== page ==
‘…It’s a human need to be told stories….we need to tell stories to each other about who we are, why we are, where we come from, and what might be possible.’ – Alan Rickman
The late, great actor hit the nail squarely on the head and this philosophy is true across all aspects of life, especially in business.
You may not think it, but you have a story to tell. What led you to start your own business, what was your journey to taking the step to entrepreneurship and what is it that makes you stand out from the competition?
Identifying your story doesn’t have to be a complicated process. Start by thinking about the message that you want your audience to remember and what your call to action will be. Without a clear message, your story is pointless.
Remember that while your story needs colour and detail, it also needs to advance to allow you to get to the point of the story. You want to engage and interest your audience, not go through the minutiae -a failsafe way to lose their attention. Go through your story and edit it down until you’ve got the key points. This might take a while, but the more you look at the story, the more you can see what the most interesting points are and which will help you get your message across.
The most effective stories are the ones that are true and that come from the heart. This might seem at odds with what you believe about presenting a ‘business-like’ persona, but to be truly authentic, you need to be yourself. Speak in your own voice rather than in business jargon and people will be more likely to engage with you and with your story.
Speaking authentically also means not reading your presentation from PowerPoint or from a piece of paper – practice until you feel comfortable telling your story. How comfortable you feel about your story when you practice telling it will also tell you what needs to be taken out, what needs to be put back in and how you express yourself most clearly.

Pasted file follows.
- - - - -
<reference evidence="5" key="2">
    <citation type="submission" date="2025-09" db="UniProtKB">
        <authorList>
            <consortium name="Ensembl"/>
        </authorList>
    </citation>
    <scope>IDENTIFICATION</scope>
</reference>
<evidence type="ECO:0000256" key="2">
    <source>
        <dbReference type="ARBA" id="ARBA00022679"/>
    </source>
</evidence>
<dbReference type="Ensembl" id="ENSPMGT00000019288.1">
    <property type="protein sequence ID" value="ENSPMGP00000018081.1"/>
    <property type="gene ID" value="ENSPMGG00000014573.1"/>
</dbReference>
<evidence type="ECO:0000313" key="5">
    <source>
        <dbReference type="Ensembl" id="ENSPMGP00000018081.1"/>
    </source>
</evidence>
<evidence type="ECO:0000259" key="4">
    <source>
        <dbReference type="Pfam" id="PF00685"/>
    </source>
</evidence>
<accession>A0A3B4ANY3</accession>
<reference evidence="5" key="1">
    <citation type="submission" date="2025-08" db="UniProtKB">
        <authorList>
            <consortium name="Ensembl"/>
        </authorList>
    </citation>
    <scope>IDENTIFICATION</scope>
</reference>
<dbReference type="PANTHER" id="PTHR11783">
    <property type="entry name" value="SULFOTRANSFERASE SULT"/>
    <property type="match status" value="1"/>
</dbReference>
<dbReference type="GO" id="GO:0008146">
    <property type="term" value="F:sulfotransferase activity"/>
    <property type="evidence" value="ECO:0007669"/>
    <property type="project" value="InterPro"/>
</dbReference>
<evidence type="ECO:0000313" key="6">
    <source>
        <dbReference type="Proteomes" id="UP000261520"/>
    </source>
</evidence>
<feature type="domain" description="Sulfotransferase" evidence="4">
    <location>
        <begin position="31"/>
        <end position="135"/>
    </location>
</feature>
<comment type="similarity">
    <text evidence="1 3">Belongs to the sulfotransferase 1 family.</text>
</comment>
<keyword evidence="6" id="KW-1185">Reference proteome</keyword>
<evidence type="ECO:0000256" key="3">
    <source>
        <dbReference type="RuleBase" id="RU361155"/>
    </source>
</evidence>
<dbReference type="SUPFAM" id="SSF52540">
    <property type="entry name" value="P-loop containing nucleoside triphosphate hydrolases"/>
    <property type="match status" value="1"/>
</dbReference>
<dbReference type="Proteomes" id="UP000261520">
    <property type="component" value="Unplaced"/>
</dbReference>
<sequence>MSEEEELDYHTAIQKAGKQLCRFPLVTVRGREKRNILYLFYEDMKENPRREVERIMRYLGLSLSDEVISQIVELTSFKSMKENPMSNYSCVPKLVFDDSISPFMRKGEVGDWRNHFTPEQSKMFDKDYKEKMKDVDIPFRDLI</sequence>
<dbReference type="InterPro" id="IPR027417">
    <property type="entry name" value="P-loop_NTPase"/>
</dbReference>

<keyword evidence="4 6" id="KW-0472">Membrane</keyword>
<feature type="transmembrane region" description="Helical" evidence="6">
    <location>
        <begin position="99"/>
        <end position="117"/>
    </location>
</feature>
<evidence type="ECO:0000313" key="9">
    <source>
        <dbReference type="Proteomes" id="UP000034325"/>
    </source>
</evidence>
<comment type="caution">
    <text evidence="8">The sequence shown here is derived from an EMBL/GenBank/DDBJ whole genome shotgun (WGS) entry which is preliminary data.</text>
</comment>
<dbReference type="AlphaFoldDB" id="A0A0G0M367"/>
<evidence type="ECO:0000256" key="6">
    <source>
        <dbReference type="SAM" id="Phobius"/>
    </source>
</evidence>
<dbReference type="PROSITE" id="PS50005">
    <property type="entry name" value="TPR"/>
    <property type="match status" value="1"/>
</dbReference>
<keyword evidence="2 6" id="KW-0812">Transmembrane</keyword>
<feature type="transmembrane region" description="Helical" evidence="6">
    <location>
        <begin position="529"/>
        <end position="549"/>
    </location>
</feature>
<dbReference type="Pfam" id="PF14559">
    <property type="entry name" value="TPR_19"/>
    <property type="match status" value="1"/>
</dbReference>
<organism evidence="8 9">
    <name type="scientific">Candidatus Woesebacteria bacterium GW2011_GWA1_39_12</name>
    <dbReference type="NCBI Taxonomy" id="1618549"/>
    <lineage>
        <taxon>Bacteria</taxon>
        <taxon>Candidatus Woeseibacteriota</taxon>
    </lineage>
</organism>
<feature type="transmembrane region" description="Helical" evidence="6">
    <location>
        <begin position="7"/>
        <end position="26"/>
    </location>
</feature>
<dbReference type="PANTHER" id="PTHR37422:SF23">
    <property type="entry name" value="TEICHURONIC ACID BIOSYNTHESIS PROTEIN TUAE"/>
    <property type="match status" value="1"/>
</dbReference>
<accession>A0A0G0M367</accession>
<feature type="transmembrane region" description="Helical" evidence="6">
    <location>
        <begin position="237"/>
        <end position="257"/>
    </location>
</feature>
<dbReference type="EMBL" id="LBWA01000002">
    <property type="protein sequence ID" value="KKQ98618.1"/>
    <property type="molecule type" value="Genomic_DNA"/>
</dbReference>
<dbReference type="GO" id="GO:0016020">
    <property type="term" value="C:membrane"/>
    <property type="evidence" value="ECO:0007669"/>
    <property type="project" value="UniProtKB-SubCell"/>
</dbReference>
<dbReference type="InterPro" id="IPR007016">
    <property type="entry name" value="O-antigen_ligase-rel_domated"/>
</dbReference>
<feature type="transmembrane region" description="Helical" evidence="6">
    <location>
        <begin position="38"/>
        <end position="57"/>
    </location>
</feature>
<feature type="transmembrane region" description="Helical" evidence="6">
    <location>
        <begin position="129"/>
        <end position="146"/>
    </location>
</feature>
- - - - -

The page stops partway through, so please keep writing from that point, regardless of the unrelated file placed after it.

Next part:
Learning how to tell your story can also help you in one-to-one situations when you are at a networking event or a meeting. When you feel comfortable with your narrative you will be able to edit it according to who you’re speaking to.
As well as being a useful process for face-to-face situations such as giving presentations and talks, this can be also used across all your marketing materials. Is your website telling your story? Does your social media represent you as you want to be seen? It’s well known that people buy into people and work with people that they like, so telling a story that people can identify with will help them to buy into your personal brand as well as your company.
By Deon Newbronner – Managing Director – Pitch Perfect Club
You can learn more about effective storytelling at ThinkB!G on 8 June 2016, a one day conference where they will share the secrets of effective storytelling and help business owners understand how to use storytelling skills to grow their businesses.
Attendees will benefit from presentations from some of the UK’s leading entrepreneurs and speakers including Lara Morgan, Julia Streets and Randolph Matthews.
The event is sponsored by NatWest and takes place on 8 June from 9am-5pm at 280 Bishopsgate, London, EC2M 4RB.
Tickets are £285.00 excl. VAT. Tickets purchased before 13 April 2016 are at an early bird rate of £185.00.
For further information and to book your tickets please visit www.thinkbig.london.